Florida Raccoon: Native Mammals of the Sunshine State

Welcome to our informative guide on the Florida raccoon, a distinctive subspecies of raccoon found exclusively in the Sunshine State. As experts in wildlife management, we aim to provide you with valuable insights into the behavior, habitat, and effective management techniques for Florida raccoons. Let’s delve into the world of these fascinating creatures and discover how to coexist harmoniously with them in Florida’s unique environment.

Florida Raccoon


The Florida raccoon (Procyon lotor elucus) is a subspecies of the common raccoon and is endemic to the state of Florida. They share similar physical characteristics with their North American counterparts, including a stocky build, a bushy tail with alternating dark and light rings, and a black mask-like pattern around their eyes. Their fur is thick and coarse, typically grayish-brown in color, with a lighter underside.

Habitat and Range

Florida raccoons are versatile and adaptable, occupying various habitats across the state. They are commonly found in forests, wetlands, marshes, urban areas, and even residential neighborhoods. In Florida, raccoons can be encountered throughout the peninsula and the Florida Keys. They are skilled climbers and are known to den in trees, rock crevices, and man-made structures such as attics, chimneys, and sheds.


Similar to their North American relatives, Florida raccoons are primarily nocturnal creatures, meaning they are most active during the night. They exhibit omnivorous feeding habits, consuming a wide range of plant matter and animal protein. Their opportunistic nature makes them adept scavengers, often raiding trash cans, gardens, and even pet food left outdoors. Florida raccoons are agile climbers and proficient swimmers, allowing them to access diverse food sources and navigate their habitat effectively.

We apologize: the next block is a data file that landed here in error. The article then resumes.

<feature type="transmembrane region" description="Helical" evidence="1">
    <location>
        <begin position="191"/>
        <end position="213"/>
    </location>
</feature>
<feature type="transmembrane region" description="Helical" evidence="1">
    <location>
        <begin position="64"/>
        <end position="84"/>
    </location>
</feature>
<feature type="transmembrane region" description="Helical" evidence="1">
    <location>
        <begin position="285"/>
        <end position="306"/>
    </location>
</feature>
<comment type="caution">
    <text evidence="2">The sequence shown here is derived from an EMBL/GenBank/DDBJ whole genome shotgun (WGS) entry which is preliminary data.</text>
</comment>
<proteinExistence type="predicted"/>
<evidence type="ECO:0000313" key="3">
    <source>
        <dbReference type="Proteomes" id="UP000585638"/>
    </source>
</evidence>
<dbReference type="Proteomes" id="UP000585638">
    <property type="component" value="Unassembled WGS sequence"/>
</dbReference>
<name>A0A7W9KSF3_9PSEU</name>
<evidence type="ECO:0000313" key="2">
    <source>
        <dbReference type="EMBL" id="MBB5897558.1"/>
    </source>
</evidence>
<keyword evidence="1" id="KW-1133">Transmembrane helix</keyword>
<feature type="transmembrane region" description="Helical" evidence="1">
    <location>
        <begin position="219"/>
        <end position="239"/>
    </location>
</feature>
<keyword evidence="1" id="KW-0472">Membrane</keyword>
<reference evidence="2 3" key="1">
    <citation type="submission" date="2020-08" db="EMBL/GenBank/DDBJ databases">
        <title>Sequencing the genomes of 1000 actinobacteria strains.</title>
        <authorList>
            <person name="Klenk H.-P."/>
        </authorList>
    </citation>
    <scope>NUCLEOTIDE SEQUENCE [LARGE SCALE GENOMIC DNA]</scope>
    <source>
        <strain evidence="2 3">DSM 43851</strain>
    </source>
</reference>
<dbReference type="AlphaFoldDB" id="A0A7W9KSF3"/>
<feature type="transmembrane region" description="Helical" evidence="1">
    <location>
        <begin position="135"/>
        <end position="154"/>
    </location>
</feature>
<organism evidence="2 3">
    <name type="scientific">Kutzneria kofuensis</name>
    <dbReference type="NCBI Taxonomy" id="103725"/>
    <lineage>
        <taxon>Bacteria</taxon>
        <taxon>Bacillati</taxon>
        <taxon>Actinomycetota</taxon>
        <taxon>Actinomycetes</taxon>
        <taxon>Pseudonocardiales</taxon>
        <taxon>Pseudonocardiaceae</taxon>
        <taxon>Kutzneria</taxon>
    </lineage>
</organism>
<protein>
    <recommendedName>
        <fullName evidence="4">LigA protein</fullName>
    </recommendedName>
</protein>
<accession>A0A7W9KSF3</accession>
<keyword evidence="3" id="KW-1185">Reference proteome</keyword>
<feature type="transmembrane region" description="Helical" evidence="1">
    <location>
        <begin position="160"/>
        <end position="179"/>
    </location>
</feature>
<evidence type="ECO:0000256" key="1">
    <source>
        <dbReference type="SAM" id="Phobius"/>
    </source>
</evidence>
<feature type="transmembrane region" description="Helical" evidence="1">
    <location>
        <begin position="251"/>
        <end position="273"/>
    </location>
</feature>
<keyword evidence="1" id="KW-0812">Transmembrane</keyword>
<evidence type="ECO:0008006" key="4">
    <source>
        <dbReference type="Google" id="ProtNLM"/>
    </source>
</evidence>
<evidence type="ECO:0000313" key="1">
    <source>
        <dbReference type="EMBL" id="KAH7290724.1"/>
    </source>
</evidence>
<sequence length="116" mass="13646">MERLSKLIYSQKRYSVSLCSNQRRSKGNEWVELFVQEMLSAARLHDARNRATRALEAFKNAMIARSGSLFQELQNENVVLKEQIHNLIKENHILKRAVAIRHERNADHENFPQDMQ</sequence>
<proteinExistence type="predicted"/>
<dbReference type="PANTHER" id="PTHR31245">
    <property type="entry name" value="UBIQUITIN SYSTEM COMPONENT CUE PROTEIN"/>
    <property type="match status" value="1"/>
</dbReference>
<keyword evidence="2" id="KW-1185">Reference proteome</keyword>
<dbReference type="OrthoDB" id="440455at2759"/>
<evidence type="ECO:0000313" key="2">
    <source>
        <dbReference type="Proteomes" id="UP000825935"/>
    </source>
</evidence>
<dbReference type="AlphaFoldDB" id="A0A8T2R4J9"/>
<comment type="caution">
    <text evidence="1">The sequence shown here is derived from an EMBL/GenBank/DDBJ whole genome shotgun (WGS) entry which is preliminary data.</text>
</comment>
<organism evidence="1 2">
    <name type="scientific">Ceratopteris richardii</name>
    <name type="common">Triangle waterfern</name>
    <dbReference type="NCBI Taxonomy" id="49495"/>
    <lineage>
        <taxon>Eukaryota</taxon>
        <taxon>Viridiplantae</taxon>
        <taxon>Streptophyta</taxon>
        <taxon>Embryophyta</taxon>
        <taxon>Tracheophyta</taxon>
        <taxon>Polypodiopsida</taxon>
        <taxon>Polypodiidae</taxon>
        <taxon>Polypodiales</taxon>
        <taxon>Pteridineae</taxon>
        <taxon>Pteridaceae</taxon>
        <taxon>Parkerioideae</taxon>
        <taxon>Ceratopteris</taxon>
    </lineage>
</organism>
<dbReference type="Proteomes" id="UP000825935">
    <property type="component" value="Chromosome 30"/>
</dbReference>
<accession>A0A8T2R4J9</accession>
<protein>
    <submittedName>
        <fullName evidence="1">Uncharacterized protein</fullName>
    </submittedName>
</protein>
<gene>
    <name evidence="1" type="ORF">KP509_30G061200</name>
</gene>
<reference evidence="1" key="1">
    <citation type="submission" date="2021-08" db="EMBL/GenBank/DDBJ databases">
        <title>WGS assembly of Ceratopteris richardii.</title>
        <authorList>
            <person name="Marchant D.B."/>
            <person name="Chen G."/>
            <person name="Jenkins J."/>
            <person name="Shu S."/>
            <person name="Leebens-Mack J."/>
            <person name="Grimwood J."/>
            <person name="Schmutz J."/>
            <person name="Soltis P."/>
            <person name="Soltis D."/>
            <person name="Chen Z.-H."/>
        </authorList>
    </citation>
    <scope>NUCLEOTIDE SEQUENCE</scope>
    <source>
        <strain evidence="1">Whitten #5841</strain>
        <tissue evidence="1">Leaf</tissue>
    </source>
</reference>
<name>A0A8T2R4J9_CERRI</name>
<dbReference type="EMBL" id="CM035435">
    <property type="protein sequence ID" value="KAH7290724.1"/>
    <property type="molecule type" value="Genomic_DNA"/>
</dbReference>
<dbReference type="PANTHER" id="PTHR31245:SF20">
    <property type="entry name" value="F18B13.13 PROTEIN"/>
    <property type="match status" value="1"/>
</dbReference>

Reproduction and Life Cycle

Breeding among Florida raccoons typically occurs during the winter months, with mating taking place from January to March. After a gestation period of approximately 63 days, female raccoons give birth to a litter of 2 to 5 kits. The kits are born blind, deaf, and entirely dependent on their mother for survival. They remain under her care for about 8 to 12 weeks, during which they learn essential skills before gradually venturing out on their own.

Management and Control

Effectively managing Florida raccoon populations involves a combination of preventative measures, exclusion techniques, and humane removal methods. Here are some recommended strategies:

  1. Secure Waste and Food Sources: Ensure that garbage cans and dumpsters are tightly sealed to prevent raccoons from accessing them. Minimize outdoor food sources by cleaning up fallen fruits, securing compost bins, and removing or securing pet food left outside.
  2. Property Exclusion: Conduct a thorough inspection of your property to identify potential entry points. Seal any openings, gaps, or vulnerable areas in buildings, fences, and other structures to prevent raccoon access.
  3. Professional Wildlife Control: If raccoon issues persist or if you encounter a raccoon in sensitive areas such as your home, garden, or near children or pets, it is advisable to seek professional wildlife control services. Trained experts have the knowledge and experience to safely and effectively remove raccoons and implement long-term solutions.


If Florida raccoons have become a concern on your property, reach out to us for expert raccoon control assistance.